Wednesday, February 18, 2015

On the Importance of being a Specialist Opportunist: Knowing Business, Finance, & Investing

On Tuesday, February 3rd, 2015, I introduced my newsletter: Bold-in-america-how-to-create-financial-opportunities and also introduced the term, "Generalist Opportunist."  If you didn't get to read this post, I suggest you go back to it before reading today's second installment.  Things will make more sense.  I want to share something with you again, just like I did yesterday with, On-creating-your-personal-brand.  Telling you what to do in order to help you build your own personal brand or online business is not as powerful as actually showing you.  Here is my revelation:  My so called, "newsletter," is actually a book in the making.  That's right, another asset I can make money on.  I'm pitching it to you as a newsletter, but later on I'll end-up cleaning it all up (editing), adding case studies from my personal life (anecdotes), organizing it (table of contents), and formatting it into a book.  

So I'm really killing three birds with one stone!  1) I'm blogging to keep my blog up, 2) I'm writing a newsletter from what I have come to learn from my personal successful experiences, and entertaining my email list subscribers, and 3) I'm slowly, but surely writing entries that will one day comprise chapters in a book I can sell!  If I can do this, so can you!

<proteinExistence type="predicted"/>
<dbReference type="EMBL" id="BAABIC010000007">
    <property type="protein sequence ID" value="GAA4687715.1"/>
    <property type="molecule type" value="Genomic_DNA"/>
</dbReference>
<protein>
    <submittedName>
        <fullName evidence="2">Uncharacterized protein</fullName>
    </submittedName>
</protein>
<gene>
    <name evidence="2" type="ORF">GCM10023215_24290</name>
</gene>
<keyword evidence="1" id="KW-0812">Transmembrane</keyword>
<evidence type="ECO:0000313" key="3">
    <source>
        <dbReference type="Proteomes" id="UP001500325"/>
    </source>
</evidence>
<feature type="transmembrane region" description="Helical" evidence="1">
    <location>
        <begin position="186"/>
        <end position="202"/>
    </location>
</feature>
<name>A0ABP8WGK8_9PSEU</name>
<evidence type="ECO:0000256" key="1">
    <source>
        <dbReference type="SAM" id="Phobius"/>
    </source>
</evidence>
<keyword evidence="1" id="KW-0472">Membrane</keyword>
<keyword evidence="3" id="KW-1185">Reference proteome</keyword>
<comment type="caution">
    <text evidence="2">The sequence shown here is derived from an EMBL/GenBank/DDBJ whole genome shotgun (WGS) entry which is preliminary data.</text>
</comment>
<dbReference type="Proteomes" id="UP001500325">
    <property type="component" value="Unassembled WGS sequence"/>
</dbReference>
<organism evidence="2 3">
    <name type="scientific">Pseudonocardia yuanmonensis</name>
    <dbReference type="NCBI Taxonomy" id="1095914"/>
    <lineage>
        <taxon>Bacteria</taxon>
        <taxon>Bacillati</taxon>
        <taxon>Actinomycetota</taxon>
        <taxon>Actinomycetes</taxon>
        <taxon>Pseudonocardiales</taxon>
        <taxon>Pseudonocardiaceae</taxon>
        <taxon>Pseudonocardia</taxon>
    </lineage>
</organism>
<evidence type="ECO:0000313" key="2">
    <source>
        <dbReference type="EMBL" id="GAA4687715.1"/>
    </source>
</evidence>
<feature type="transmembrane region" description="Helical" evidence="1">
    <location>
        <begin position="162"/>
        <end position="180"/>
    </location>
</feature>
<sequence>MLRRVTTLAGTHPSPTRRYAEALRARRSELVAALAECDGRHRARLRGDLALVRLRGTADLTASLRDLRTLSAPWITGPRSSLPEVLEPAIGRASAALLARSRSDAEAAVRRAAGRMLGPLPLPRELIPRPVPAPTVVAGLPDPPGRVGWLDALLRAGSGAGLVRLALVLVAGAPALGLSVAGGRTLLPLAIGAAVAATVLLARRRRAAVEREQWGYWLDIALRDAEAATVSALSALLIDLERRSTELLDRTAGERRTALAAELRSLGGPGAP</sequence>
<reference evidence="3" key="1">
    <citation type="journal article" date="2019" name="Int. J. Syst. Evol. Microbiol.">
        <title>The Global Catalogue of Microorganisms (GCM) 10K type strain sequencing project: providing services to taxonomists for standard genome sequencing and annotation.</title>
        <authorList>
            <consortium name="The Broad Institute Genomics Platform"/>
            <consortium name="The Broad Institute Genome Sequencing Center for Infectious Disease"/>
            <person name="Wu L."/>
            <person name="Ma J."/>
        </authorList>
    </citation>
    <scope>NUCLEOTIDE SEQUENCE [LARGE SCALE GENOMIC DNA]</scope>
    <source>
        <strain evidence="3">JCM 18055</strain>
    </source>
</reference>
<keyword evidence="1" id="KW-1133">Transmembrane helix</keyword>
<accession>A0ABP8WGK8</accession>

On the Importance of being a Specialist Opportunist: Knowing Business, Finance, & Investing:

Whereas a Generalist Opportunist (GO) knows a little about many things and will seize whatever financial opportunity comes their way before someone else does, a Specialist Opportunist or “SO,” is darn good at three things in particular: 1) Business 2) Finance 3) Investing AND is particular (decisive) about each one.
Let’s be real, we live in a capitalistic society.  Knowing how to make (Business), get or lend (Finance), and grow (Investing) money is equivalent to knowing how to drive.  Having a car (opportunity) alone will not get you anywhere if you can’t get behind the wheel, turn on the engine, and GO, GO, GO!